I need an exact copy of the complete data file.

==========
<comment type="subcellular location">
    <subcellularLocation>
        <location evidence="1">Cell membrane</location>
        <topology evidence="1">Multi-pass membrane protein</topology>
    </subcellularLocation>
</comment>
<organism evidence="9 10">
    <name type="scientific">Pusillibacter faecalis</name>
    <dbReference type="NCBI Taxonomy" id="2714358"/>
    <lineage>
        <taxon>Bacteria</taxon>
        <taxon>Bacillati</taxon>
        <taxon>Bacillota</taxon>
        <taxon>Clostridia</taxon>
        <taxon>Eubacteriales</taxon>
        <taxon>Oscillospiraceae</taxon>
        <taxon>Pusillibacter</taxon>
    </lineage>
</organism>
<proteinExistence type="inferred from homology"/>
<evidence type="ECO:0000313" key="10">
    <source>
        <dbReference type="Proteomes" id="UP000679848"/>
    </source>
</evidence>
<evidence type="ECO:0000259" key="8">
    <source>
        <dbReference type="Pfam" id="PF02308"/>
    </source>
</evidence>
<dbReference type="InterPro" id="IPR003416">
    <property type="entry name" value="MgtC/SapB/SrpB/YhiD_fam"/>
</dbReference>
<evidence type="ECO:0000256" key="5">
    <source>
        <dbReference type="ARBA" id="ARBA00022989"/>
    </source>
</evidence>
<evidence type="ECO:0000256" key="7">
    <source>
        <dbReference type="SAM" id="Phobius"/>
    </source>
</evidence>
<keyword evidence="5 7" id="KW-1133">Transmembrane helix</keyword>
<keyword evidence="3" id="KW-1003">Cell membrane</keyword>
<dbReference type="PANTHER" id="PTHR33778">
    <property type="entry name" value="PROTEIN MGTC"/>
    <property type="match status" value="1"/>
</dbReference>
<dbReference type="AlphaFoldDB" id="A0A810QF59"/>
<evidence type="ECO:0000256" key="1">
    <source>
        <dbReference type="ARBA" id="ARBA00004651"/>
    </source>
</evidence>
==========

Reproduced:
<comment type="subcellular location">
    <subcellularLocation>
        <location evidence="1">Cell membrane</location>
        <topology evidence="1">Multi-pass membrane protein</topology>
    </subcellularLocation>
</comment>
<organism evidence="9 10">
    <name type="scientific">Pusillibacter faecalis</name>
    <dbReference type="NCBI Taxonomy" id="2714358"/>
    <lineage>
        <taxon>Bacteria</taxon>
        <taxon>Bacillati</taxon>
        <taxon>Bacillota</taxon>
        <taxon>Clostridia</taxon>
        <taxon>Eubacteriales</taxon>
        <taxon>Oscillospiraceae</taxon>
        <taxon>Pusillibacter</taxon>
    </lineage>
</organism>
<proteinExistence type="inferred from homology"/>
<evidence type="ECO:0000313" key="10">
    <source>
        <dbReference type="Proteomes" id="UP000679848"/>
    </source>
</evidence>
<evidence type="ECO:0000259" key="8">
    <source>
        <dbReference type="Pfam" id="PF02308"/>
    </source>
</evidence>
<dbReference type="InterPro" id="IPR003416">
    <property type="entry name" value="MgtC/SapB/SrpB/YhiD_fam"/>
</dbReference>
<evidence type="ECO:0000256" key="5">
    <source>
        <dbReference type="ARBA" id="ARBA00022989"/>
    </source>
</evidence>
<evidence type="ECO:0000256" key="7">
    <source>
        <dbReference type="SAM" id="Phobius"/>
    </source>
</evidence>
<keyword evidence="5 7" id="KW-1133">Transmembrane helix</keyword>
<keyword evidence="3" id="KW-1003">Cell membrane</keyword>
<dbReference type="PANTHER" id="PTHR33778">
    <property type="entry name" value="PROTEIN MGTC"/>
    <property type="match status" value="1"/>
</dbReference>
<dbReference type="AlphaFoldDB" id="A0A810QF59"/>
<evidence type="ECO:0000256" key="1">
    <source>
        <dbReference type="ARBA" id="ARBA00004651"/>
    </source>
</evidence>